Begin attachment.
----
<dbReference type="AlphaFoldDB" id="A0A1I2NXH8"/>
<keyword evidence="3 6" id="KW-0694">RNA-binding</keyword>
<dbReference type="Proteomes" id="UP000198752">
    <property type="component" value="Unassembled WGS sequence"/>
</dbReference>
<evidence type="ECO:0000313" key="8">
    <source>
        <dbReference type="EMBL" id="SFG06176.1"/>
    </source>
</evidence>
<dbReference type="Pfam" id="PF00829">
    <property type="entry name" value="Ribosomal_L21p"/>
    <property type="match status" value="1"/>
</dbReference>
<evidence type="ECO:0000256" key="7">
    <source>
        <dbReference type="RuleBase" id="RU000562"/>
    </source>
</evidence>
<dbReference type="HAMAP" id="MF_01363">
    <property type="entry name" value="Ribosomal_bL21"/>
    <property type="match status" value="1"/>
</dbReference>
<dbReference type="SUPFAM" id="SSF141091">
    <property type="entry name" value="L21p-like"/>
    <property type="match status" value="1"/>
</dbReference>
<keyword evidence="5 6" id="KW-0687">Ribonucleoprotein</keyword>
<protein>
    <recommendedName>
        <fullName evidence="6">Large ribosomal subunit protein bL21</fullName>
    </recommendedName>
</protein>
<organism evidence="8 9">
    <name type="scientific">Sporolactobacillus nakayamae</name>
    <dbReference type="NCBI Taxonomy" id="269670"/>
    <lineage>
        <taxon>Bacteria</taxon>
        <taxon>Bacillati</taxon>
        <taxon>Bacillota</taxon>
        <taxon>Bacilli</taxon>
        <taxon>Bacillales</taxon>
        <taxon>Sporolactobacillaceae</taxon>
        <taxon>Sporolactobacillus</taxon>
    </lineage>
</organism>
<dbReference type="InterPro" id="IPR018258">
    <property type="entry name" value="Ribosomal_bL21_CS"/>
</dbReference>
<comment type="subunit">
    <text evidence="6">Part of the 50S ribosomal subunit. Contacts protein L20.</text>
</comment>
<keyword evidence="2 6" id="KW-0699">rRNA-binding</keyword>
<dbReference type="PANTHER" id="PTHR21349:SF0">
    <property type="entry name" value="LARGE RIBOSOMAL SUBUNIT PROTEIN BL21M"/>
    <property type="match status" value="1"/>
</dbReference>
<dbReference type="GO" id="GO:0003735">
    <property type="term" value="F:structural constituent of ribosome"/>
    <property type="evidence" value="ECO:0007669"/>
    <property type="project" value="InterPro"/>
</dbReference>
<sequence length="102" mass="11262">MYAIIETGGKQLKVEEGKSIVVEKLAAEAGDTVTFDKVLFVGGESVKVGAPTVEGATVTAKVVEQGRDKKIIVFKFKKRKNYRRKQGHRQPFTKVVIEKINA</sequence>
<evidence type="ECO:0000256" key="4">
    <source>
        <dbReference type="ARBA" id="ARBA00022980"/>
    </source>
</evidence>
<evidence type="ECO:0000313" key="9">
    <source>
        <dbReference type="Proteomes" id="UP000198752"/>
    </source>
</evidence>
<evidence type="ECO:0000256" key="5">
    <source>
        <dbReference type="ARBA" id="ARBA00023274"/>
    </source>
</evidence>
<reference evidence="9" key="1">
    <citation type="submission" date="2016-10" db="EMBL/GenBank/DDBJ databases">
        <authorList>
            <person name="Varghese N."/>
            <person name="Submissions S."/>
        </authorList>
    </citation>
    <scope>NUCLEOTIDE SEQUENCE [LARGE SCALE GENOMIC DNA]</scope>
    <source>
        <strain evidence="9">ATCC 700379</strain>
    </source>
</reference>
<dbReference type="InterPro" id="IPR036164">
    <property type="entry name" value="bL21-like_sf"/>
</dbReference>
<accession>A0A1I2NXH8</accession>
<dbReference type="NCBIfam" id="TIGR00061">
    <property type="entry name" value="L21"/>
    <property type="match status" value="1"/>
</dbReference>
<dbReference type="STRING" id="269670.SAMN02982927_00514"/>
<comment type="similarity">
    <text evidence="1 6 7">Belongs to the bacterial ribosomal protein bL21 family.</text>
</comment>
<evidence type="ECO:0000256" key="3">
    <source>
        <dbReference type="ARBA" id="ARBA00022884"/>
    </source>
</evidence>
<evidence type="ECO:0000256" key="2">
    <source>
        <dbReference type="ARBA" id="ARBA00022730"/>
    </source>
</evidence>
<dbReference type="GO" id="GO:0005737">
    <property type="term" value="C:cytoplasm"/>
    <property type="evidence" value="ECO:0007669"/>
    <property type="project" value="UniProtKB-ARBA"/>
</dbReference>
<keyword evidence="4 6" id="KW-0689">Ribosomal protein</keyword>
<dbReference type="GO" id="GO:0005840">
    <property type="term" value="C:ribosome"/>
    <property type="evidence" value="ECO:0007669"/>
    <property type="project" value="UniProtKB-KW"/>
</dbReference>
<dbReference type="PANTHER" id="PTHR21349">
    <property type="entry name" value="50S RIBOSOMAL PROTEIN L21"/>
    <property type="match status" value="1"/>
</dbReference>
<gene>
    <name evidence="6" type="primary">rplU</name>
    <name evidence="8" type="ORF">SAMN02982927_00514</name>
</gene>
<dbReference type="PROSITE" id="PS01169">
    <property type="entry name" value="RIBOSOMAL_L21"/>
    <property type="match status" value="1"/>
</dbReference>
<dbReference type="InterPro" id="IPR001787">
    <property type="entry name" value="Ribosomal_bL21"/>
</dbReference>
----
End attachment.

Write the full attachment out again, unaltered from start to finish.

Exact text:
<dbReference type="AlphaFoldDB" id="A0A1I2NXH8"/>
<keyword evidence="3 6" id="KW-0694">RNA-binding</keyword>
<dbReference type="Proteomes" id="UP000198752">
    <property type="component" value="Unassembled WGS sequence"/>
</dbReference>
<evidence type="ECO:0000313" key="8">
    <source>
        <dbReference type="EMBL" id="SFG06176.1"/>
    </source>
</evidence>
<dbReference type="Pfam" id="PF00829">
    <property type="entry name" value="Ribosomal_L21p"/>
    <property type="match status" value="1"/>
</dbReference>
<evidence type="ECO:0000256" key="7">
    <source>
        <dbReference type="RuleBase" id="RU000562"/>
    </source>
</evidence>
<dbReference type="HAMAP" id="MF_01363">
    <property type="entry name" value="Ribosomal_bL21"/>
    <property type="match status" value="1"/>
</dbReference>
<dbReference type="SUPFAM" id="SSF141091">
    <property type="entry name" value="L21p-like"/>
    <property type="match status" value="1"/>
</dbReference>
<keyword evidence="5 6" id="KW-0687">Ribonucleoprotein</keyword>
<protein>
    <recommendedName>
        <fullName evidence="6">Large ribosomal subunit protein bL21</fullName>
    </recommendedName>
</protein>
<organism evidence="8 9">
    <name type="scientific">Sporolactobacillus nakayamae</name>
    <dbReference type="NCBI Taxonomy" id="269670"/>
    <lineage>
        <taxon>Bacteria</taxon>
        <taxon>Bacillati</taxon>
        <taxon>Bacillota</taxon>
        <taxon>Bacilli</taxon>
        <taxon>Bacillales</taxon>
        <taxon>Sporolactobacillaceae</taxon>
        <taxon>Sporolactobacillus</taxon>
    </lineage>
</organism>
<dbReference type="InterPro" id="IPR018258">
    <property type="entry name" value="Ribosomal_bL21_CS"/>
</dbReference>
<comment type="subunit">
    <text evidence="6">Part of the 50S ribosomal subunit. Contacts protein L20.</text>
</comment>
<keyword evidence="2 6" id="KW-0699">rRNA-binding</keyword>
<dbReference type="PANTHER" id="PTHR21349:SF0">
    <property type="entry name" value="LARGE RIBOSOMAL SUBUNIT PROTEIN BL21M"/>
    <property type="match status" value="1"/>
</dbReference>
<dbReference type="GO" id="GO:0003735">
    <property type="term" value="F:structural constituent of ribosome"/>
    <property type="evidence" value="ECO:0007669"/>
    <property type="project" value="InterPro"/>
</dbReference>
<sequence length="102" mass="11262">MYAIIETGGKQLKVEEGKSIVVEKLAAEAGDTVTFDKVLFVGGESVKVGAPTVEGATVTAKVVEQGRDKKIIVFKFKKRKNYRRKQGHRQPFTKVVIEKINA</sequence>
<evidence type="ECO:0000256" key="4">
    <source>
        <dbReference type="ARBA" id="ARBA00022980"/>
    </source>
</evidence>
<evidence type="ECO:0000313" key="9">
    <source>
        <dbReference type="Proteomes" id="UP000198752"/>
    </source>
</evidence>
<evidence type="ECO:0000256" key="5">
    <source>
        <dbReference type="ARBA" id="ARBA00023274"/>
    </source>
</evidence>
<reference evidence="9" key="1">
    <citation type="submission" date="2016-10" db="EMBL/GenBank/DDBJ databases">
        <authorList>
            <person name="Varghese N."/>
            <person name="Submissions S."/>
        </authorList>
    </citation>
    <scope>NUCLEOTIDE SEQUENCE [LARGE SCALE GENOMIC DNA]</scope>
    <source>
        <strain evidence="9">ATCC 700379</strain>
    </source>
</reference>
<dbReference type="InterPro" id="IPR036164">
    <property type="entry name" value="bL21-like_sf"/>
</dbReference>
<accession>A0A1I2NXH8</accession>
<dbReference type="NCBIfam" id="TIGR00061">
    <property type="entry name" value="L21"/>
    <property type="match status" value="1"/>
</dbReference>
<dbReference type="STRING" id="269670.SAMN02982927_00514"/>
<comment type="similarity">
    <text evidence="1 6 7">Belongs to the bacterial ribosomal protein bL21 family.</text>
</comment>
<evidence type="ECO:0000256" key="3">
    <source>
        <dbReference type="ARBA" id="ARBA00022884"/>
    </source>
</evidence>
<evidence type="ECO:0000256" key="2">
    <source>
        <dbReference type="ARBA" id="ARBA00022730"/>
    </source>
</evidence>
<dbReference type="GO" id="GO:0005737">
    <property type="term" value="C:cytoplasm"/>
    <property type="evidence" value="ECO:0007669"/>
    <property type="project" value="UniProtKB-ARBA"/>
</dbReference>
<keyword evidence="4 6" id="KW-0689">Ribosomal protein</keyword>
<dbReference type="GO" id="GO:0005840">
    <property type="term" value="C:ribosome"/>
    <property type="evidence" value="ECO:0007669"/>
    <property type="project" value="UniProtKB-KW"/>
</dbReference>
<dbReference type="PANTHER" id="PTHR21349">
    <property type="entry name" value="50S RIBOSOMAL PROTEIN L21"/>
    <property type="match status" value="1"/>
</dbReference>
<gene>
    <name evidence="6" type="primary">rplU</name>
    <name evidence="8" type="ORF">SAMN02982927_00514</name>
</gene>
<dbReference type="PROSITE" id="PS01169">
    <property type="entry name" value="RIBOSOMAL_L21"/>
    <property type="match status" value="1"/>
</dbReference>
<dbReference type="InterPro" id="IPR001787">
    <property type="entry name" value="Ribosomal_bL21"/>
</dbReference>